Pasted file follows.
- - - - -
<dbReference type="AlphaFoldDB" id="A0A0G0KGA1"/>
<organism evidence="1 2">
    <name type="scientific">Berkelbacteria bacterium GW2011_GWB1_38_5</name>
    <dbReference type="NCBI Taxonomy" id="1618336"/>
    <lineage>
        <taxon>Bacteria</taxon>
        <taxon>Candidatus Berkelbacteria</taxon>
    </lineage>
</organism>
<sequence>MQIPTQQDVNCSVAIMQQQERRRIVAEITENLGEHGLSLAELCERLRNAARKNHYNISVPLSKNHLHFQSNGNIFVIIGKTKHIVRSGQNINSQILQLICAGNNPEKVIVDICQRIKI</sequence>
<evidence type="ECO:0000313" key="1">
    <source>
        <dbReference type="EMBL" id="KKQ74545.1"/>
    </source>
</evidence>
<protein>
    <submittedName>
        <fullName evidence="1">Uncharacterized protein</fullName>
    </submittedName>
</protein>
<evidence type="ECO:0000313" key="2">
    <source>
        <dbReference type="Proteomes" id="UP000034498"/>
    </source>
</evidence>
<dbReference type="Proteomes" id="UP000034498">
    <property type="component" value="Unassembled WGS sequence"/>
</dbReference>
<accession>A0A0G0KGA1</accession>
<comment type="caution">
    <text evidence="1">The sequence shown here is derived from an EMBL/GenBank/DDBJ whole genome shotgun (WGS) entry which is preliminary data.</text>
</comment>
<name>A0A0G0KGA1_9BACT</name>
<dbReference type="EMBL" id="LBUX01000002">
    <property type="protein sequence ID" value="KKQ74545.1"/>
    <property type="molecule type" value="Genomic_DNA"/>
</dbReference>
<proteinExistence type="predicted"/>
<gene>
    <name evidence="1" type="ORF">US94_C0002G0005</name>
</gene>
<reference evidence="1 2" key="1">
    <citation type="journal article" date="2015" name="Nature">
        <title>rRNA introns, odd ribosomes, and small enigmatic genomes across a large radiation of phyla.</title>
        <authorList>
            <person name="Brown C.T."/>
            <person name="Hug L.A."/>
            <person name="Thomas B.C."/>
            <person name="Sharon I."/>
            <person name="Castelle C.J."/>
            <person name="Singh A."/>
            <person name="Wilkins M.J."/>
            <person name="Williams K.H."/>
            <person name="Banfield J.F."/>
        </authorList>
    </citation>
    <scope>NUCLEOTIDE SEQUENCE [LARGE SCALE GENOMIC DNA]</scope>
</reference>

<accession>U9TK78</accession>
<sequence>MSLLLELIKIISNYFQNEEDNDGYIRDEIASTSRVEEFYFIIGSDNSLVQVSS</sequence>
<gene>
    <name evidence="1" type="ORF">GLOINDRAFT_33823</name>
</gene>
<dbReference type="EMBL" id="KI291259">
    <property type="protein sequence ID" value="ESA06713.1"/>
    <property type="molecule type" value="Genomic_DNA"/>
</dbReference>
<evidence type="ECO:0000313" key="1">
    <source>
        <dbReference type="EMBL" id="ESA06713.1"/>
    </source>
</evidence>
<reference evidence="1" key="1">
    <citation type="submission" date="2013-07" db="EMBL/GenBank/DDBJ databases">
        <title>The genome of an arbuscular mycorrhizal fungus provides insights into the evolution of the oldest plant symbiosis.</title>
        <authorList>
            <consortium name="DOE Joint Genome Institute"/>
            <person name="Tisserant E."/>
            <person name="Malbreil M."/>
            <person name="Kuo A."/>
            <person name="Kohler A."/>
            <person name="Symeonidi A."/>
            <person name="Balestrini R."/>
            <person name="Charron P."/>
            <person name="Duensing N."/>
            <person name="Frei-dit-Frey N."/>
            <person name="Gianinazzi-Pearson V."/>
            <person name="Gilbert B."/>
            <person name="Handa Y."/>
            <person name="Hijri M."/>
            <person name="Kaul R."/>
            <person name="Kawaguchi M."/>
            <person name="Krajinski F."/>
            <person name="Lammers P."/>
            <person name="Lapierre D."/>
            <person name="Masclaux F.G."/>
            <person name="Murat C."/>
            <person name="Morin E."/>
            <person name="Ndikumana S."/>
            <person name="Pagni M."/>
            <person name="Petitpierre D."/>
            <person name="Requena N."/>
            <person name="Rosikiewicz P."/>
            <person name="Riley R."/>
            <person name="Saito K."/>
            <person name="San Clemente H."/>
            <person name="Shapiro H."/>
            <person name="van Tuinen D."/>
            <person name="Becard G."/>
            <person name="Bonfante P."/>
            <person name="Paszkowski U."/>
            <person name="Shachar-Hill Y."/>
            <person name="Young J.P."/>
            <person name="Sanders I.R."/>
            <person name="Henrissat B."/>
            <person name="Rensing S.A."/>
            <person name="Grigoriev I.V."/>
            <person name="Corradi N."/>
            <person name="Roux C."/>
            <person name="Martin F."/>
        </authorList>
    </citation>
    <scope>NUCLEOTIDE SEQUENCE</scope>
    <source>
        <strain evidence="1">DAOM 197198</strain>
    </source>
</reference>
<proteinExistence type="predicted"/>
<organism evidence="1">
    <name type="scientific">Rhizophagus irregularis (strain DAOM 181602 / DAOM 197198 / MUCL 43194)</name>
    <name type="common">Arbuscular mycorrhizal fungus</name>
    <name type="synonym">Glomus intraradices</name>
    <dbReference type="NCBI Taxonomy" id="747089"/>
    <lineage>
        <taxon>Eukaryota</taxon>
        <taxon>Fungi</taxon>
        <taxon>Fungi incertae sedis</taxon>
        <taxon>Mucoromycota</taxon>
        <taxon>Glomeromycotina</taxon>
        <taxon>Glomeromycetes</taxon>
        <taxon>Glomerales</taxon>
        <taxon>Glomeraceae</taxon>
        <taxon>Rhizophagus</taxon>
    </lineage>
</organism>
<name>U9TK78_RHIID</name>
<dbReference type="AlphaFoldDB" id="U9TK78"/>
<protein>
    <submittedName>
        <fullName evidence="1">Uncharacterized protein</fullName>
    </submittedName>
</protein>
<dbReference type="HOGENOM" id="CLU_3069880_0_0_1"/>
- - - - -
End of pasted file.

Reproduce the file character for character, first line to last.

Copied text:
<dbReference type="AlphaFoldDB" id="A0A0G0KGA1"/>
<organism evidence="1 2">
    <name type="scientific">Berkelbacteria bacterium GW2011_GWB1_38_5</name>
    <dbReference type="NCBI Taxonomy" id="1618336"/>
    <lineage>
        <taxon>Bacteria</taxon>
        <taxon>Candidatus Berkelbacteria</taxon>
    </lineage>
</organism>
<sequence>MQIPTQQDVNCSVAIMQQQERRRIVAEITENLGEHGLSLAELCERLRNAARKNHYNISVPLSKNHLHFQSNGNIFVIIGKTKHIVRSGQNINSQILQLICAGNNPEKVIVDICQRIKI</sequence>
<evidence type="ECO:0000313" key="1">
    <source>
        <dbReference type="EMBL" id="KKQ74545.1"/>
    </source>
</evidence>
<protein>
    <submittedName>
        <fullName evidence="1">Uncharacterized protein</fullName>
    </submittedName>
</protein>
<evidence type="ECO:0000313" key="2">
    <source>
        <dbReference type="Proteomes" id="UP000034498"/>
    </source>
</evidence>
<dbReference type="Proteomes" id="UP000034498">
    <property type="component" value="Unassembled WGS sequence"/>
</dbReference>
<accession>A0A0G0KGA1</accession>
<comment type="caution">
    <text evidence="1">The sequence shown here is derived from an EMBL/GenBank/DDBJ whole genome shotgun (WGS) entry which is preliminary data.</text>
</comment>
<name>A0A0G0KGA1_9BACT</name>
<dbReference type="EMBL" id="LBUX01000002">
    <property type="protein sequence ID" value="KKQ74545.1"/>
    <property type="molecule type" value="Genomic_DNA"/>
</dbReference>
<proteinExistence type="predicted"/>
<gene>
    <name evidence="1" type="ORF">US94_C0002G0005</name>
</gene>
<reference evidence="1 2" key="1">
    <citation type="journal article" date="2015" name="Nature">
        <title>rRNA introns, odd ribosomes, and small enigmatic genomes across a large radiation of phyla.</title>
        <authorList>
            <person name="Brown C.T."/>
            <person name="Hug L.A."/>
            <person name="Thomas B.C."/>
            <person name="Sharon I."/>
            <person name="Castelle C.J."/>
            <person name="Singh A."/>
            <person name="Wilkins M.J."/>
            <person name="Williams K.H."/>
            <person name="Banfield J.F."/>
        </authorList>
    </citation>
    <scope>NUCLEOTIDE SEQUENCE [LARGE SCALE GENOMIC DNA]</scope>
</reference>

<accession>U9TK78</accession>
<sequence>MSLLLELIKIISNYFQNEEDNDGYIRDEIASTSRVEEFYFIIGSDNSLVQVSS</sequence>
<gene>
    <name evidence="1" type="ORF">GLOINDRAFT_33823</name>
</gene>
<dbReference type="EMBL" id="KI291259">
    <property type="protein sequence ID" value="ESA06713.1"/>
    <property type="molecule type" value="Genomic_DNA"/>
</dbReference>
<evidence type="ECO:0000313" key="1">
    <source>
        <dbReference type="EMBL" id="ESA06713.1"/>
    </source>
</evidence>
<reference evidence="1" key="1">
    <citation type="submission" date="2013-07" db="EMBL/GenBank/DDBJ databases">
        <title>The genome of an arbuscular mycorrhizal fungus provides insights into the evolution of the oldest plant symbiosis.</title>
        <authorList>
            <consortium name="DOE Joint Genome Institute"/>
            <person name="Tisserant E."/>
            <person name="Malbreil M."/>
            <person name="Kuo A."/>
            <person name="Kohler A."/>
            <person name="Symeonidi A."/>
            <person name="Balestrini R."/>
            <person name="Charron P."/>
            <person name="Duensing N."/>
            <person name="Frei-dit-Frey N."/>
            <person name="Gianinazzi-Pearson V."/>
            <person name="Gilbert B."/>
            <person name="Handa Y."/>
            <person name="Hijri M."/>
            <person name="Kaul R."/>
            <person name="Kawaguchi M."/>
            <person name="Krajinski F."/>
            <person name="Lammers P."/>
            <person name="Lapierre D."/>
            <person name="Masclaux F.G."/>
            <person name="Murat C."/>
            <person name="Morin E."/>
            <person name="Ndikumana S."/>
            <person name="Pagni M."/>
            <person name="Petitpierre D."/>
            <person name="Requena N."/>
            <person name="Rosikiewicz P."/>
            <person name="Riley R."/>
            <person name="Saito K."/>
            <person name="San Clemente H."/>
            <person name="Shapiro H."/>
            <person name="van Tuinen D."/>
            <person name="Becard G."/>
            <person name="Bonfante P."/>
            <person name="Paszkowski U."/>
            <person name="Shachar-Hill Y."/>
            <person name="Young J.P."/>
            <person name="Sanders I.R."/>
            <person name="Henrissat B."/>
            <person name="Rensing S.A."/>
            <person name="Grigoriev I.V."/>
            <person name="Corradi N."/>
            <person name="Roux C."/>
            <person name="Martin F."/>
        </authorList>
    </citation>
    <scope>NUCLEOTIDE SEQUENCE</scope>
    <source>
        <strain evidence="1">DAOM 197198</strain>
    </source>
</reference>
<proteinExistence type="predicted"/>
<organism evidence="1">
    <name type="scientific">Rhizophagus irregularis (strain DAOM 181602 / DAOM 197198 / MUCL 43194)</name>
    <name type="common">Arbuscular mycorrhizal fungus</name>
    <name type="synonym">Glomus intraradices</name>
    <dbReference type="NCBI Taxonomy" id="747089"/>
    <lineage>
        <taxon>Eukaryota</taxon>
        <taxon>Fungi</taxon>
        <taxon>Fungi incertae sedis</taxon>
        <taxon>Mucoromycota</taxon>
        <taxon>Glomeromycotina</taxon>
        <taxon>Glomeromycetes</taxon>
        <taxon>Glomerales</taxon>
        <taxon>Glomeraceae</taxon>
        <taxon>Rhizophagus</taxon>
    </lineage>
</organism>
<name>U9TK78_RHIID</name>
<dbReference type="AlphaFoldDB" id="U9TK78"/>
<protein>
    <submittedName>
        <fullName evidence="1">Uncharacterized protein</fullName>
    </submittedName>
</protein>
<dbReference type="HOGENOM" id="CLU_3069880_0_0_1"/>